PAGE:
yyyy - javascript new date from string




How do I get the current date in JavaScript? (20)

How do I get current date in JavaScript?


UPDATED!, Scroll Down

If you want something simple pretty to the end user ... Also, fixed a small suffix issue in the first version below. Now properly returns suffix.

var objToday = new Date(),
	weekday = new Array('Sunday', 'Monday', 'Tuesday', 'Wednesday', 'Thursday', 'Friday', 'Saturday'),
	dayOfWeek = weekday[objToday.getDay()],
	domEnder = function() { var a = objToday; if (/1/.test(parseInt((a + "").charAt(0)))) return "th"; a = parseInt((a + "").charAt(1)); return 1 == a ? "st" : 2 == a ? "nd" : 3 == a ? "rd" : "th" }(),
	dayOfMonth = today + ( objToday.getDate() < 10) ? '0' + objToday.getDate() + domEnder : objToday.getDate() + domEnder,
	months = new Array('January', 'February', 'March', 'April', 'May', 'June', 'July', 'August', 'September', 'October', 'November', 'December'),
	curMonth = months[objToday.getMonth()],
	curYear = objToday.getFullYear(),
	curHour = objToday.getHours() > 12 ? objToday.getHours() - 12 : (objToday.getHours() < 10 ? "0" + objToday.getHours() : objToday.getHours()),
	curMinute = objToday.getMinutes() < 10 ? "0" + objToday.getMinutes() : objToday.getMinutes(),
	curSeconds = objToday.getSeconds() < 10 ? "0" + objToday.getSeconds() : objToday.getSeconds(),
	curMeridiem = objToday.getHours() > 12 ? "PM" : "AM";
var today = curHour + ":" + curMinute + "." + curSeconds + curMeridiem + " " + dayOfWeek + " " + dayOfMonth + " of " + curMonth + ", " + curYear;

document.getElementsByTagName('h1')[0].textContent = today;
<h1></h1>

UBBER UPDATE After much procrastination, I've finally GitHubbed and updated this with the final solution I've been using for myself. It's even had some last minute edits to make it sweeter! If you're looking for the old jsFiddle, please see this.

This update comes in 2 flavors, still relatively small, though not as small as my above, original answer. If you want extremely small, go with that.
Also Note: This is still less bloated than moment.js. While moment.js is nice, imo, it has to many secular methods, which require learning moment as if it were a language. Mine here uses the same common format as PHP:date.

Quick Links

Flavor 1 new Date().format(String) My Personal Fav. I know the taboo, but works great on the Date Object. Just be aware of any other mods you may have to the Date Object.

//  use as simple as
new Date().format('m-d-Y h:i:s');   //  07-06-2016 06:38:34

Flavor 2 dateFormat(Date, String) More traditional all-in-one method. Has all the ability of the previous, but is called via method with Date param.

//  use as simple as
dateFormat(new Date(), 'm-d-Y h:i:s');  //  07-06-2016 06:38:34

BONUS Flavor (requires jQuery) $.date(Date, String) This contains much more than just a simple format option. It extends the base Date object and includes methods such as addDays. For more information, please see the Git.

In this mod, the format characters are inspired by PHP:date. For a complete list, please see my README

This mod also has a much longer list of pre-made formats. To use a premade format, simply enter its key name. dateFormat(new Date(), 'pretty-a');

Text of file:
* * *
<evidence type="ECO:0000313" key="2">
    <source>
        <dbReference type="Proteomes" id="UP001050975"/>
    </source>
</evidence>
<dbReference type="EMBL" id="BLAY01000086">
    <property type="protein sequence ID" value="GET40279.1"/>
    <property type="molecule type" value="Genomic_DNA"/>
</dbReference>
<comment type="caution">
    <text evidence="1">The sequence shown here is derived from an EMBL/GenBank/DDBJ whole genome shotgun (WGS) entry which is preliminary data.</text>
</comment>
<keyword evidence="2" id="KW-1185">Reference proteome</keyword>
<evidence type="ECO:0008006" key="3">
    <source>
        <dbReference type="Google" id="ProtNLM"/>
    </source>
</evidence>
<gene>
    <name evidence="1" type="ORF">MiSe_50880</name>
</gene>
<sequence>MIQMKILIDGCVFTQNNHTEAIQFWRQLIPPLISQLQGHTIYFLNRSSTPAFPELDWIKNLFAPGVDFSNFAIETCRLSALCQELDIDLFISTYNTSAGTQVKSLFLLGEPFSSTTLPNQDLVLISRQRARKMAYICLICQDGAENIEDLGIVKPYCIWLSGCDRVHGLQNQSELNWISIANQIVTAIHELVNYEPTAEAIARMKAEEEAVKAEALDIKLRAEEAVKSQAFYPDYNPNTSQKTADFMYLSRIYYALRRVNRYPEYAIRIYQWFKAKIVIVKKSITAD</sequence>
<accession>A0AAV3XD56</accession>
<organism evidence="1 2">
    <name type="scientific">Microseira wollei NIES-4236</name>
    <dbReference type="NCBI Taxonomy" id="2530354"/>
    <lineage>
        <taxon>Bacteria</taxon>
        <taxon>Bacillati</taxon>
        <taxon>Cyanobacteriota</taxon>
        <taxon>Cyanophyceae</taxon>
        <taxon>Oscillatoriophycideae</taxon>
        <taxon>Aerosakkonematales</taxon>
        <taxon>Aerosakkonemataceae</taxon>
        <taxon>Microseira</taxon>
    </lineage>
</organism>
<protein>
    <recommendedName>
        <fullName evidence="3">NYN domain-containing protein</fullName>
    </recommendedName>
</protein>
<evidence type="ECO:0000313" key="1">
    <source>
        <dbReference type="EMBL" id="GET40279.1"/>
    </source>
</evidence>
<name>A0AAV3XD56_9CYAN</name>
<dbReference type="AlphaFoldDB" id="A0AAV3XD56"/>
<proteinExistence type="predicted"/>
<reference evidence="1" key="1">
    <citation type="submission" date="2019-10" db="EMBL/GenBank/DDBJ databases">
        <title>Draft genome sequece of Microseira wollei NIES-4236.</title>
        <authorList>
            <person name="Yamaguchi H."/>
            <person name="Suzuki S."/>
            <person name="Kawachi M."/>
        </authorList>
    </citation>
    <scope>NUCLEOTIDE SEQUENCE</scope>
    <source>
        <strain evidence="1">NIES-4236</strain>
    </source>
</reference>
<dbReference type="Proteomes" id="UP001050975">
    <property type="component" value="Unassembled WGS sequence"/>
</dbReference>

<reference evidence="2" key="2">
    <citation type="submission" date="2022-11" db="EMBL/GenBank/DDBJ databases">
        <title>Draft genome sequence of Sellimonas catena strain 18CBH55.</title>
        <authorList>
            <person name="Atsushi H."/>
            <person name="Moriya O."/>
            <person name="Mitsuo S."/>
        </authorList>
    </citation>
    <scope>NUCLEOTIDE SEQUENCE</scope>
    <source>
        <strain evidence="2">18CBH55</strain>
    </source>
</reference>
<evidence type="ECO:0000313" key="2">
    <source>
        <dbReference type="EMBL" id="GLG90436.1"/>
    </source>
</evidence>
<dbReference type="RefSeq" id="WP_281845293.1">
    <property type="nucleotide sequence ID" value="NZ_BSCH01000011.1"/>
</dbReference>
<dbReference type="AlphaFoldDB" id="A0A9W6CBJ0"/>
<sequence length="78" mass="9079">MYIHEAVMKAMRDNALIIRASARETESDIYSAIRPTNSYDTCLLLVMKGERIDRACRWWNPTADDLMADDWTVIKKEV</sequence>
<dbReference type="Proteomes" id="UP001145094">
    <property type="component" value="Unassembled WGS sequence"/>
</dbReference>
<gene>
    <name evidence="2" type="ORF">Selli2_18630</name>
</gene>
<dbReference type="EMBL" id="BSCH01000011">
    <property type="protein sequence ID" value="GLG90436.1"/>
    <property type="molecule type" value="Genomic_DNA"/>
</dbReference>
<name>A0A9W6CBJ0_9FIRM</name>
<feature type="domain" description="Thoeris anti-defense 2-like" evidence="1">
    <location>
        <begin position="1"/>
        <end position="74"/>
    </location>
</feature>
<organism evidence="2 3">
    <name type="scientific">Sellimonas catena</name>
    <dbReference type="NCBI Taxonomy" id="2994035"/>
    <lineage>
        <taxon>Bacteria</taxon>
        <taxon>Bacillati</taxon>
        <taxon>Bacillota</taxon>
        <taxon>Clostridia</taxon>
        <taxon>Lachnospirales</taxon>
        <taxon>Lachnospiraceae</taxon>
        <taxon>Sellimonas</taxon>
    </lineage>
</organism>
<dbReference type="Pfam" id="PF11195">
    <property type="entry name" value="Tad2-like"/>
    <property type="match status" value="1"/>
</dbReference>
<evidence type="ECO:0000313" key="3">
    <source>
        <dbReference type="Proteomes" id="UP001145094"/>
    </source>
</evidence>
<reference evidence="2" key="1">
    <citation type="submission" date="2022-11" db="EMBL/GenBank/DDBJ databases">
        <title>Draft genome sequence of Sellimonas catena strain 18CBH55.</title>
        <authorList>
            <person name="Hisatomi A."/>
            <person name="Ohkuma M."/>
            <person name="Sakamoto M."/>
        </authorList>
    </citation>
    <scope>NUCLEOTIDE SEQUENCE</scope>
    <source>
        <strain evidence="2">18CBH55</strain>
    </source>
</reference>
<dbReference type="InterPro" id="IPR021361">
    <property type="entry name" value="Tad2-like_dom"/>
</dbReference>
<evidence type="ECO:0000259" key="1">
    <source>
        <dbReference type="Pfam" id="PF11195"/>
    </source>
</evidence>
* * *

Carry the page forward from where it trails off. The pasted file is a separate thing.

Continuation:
• 'compound'
    • 'commonLogFormat' == 'd/M/Y:G:i:s'
    • 'exif' == 'Y:m:d G:i:s'
    • 'isoYearWeek' == 'Y\\WW'
    • 'isoYearWeek2' == 'Y-\\WW'
    • 'isoYearWeekDay' == 'Y\\WWj'
    • 'isoYearWeekDay2' == 'Y-\\WW-j'
    • 'mySQL' == 'Y-m-d h:i:s'
    • 'postgreSQL' == 'Y.z'
    • 'postgreSQL2' == 'Yz'
    • 'soap' == 'Y-m-d\\TH:i:s.u'
    • 'soap2' == 'Y-m-d\\TH:i:s.uP'
    • 'unixTimestamp' == '@U'
    • 'xmlrpc' == 'Ymd\\TG:i:s'
    • 'xmlrpcCompact' == 'Ymd\\tGis'
    • 'wddx' == 'Y-n-j\\TG:i:s'
  • 'constants'
    • 'AMERICAN' == 'F j Y'
    • 'AMERICANSHORT' == 'm/d/Y'
    • 'AMERICANSHORTWTIME' == 'm/d/Y h:i:sA'
    • 'ATOM' == 'Y-m-d\\TH:i:sP'
    • 'COOKIE' == 'l d-M-Y H:i:s T'
    • 'EUROPEAN' == 'j F Y'
    • 'EUROPEANSHORT' == 'd.m.Y'
    • 'EUROPEANSHORTWTIME' == 'd.m.Y H:i:s'
    • 'ISO8601' == 'Y-m-d\\TH:i:sO'
    • 'LEGAL' == 'j F Y'
    • 'RFC822' == 'D d M y H:i:s O'
    • 'RFC850' == 'l d-M-y H:i:s T'
    • 'RFC1036' == 'D d M y H:i:s O'
    • 'RFC1123' == 'D d M Y H:i:s O'
    • 'RFC2822' == 'D d M Y H:i:s O'
    • 'RFC3339' == 'Y-m-d\\TH:i:sP'
    • 'RSS' == 'D d M Y H:i:s O'
    • 'W3C' == 'Y-m-d\\TH:i:sP'
  • 'pretty'
    • 'pretty-a' == 'g:i.sA l jS \\o\\f F Y'
    • 'pretty-b' == 'g:iA l jS \\o\\f F Y'
    • 'pretty-c' == 'n/d/Y g:iA'
    • 'pretty-d' == 'n/d/Y'
    • 'pretty-e' == 'F jS - g:ia'
    • 'pretty-f' == 'g:iA'

As you may notice, you can use double \ to escape a character.



var d = (new Date()).toString().split(' ').splice(1,3).join(' ');

document.write(d)

To break it down into steps:

  1. (new Date()).toString() gives "Fri Jun 28 2013 15:30:18 GMT-0700 (PDT)"

  2. (new Date()).toString().split(' ') divides the above string on each space and returns an array as follows: ["Fri", "Jun", "28", "2013", "15:31:14", "GMT-0700", "(PDT)"]

  3. (new Date()).toString().split(' ').splice(1,3).join(' ') takes the second, third and fourth values from the above array, joins them with spaces, and returns a string "Jun 28 2013"


A one-line JS solution:

tl;dr

var todaysDate = new Date(Date.now()).toLocaleString().slice(0,3).match(/[0-9]/i) ? new Date(Date.now()).toLocaleString().split(' ')[0].split(',')[0] : new Date(Date.now()).toLocaleString().split(' ')[1] + " " + new Date(Date.now()).toLocaleString().split(' ')[2] + " " + new Date(Date.now()).toLocaleString().split(' ')[3];

edge, ff latest, & chrome return todaysDate = "2/7/2017"
"works"* in IE10+

EDIT 2/7/2017

I found out that IE10 and IE Edge do things a bit differently.. go figure. with new Date(Date.now()).toLocaleString() as input,

IE10 returns:

"Tuesday, February 07, 2017 2:58:25 PM"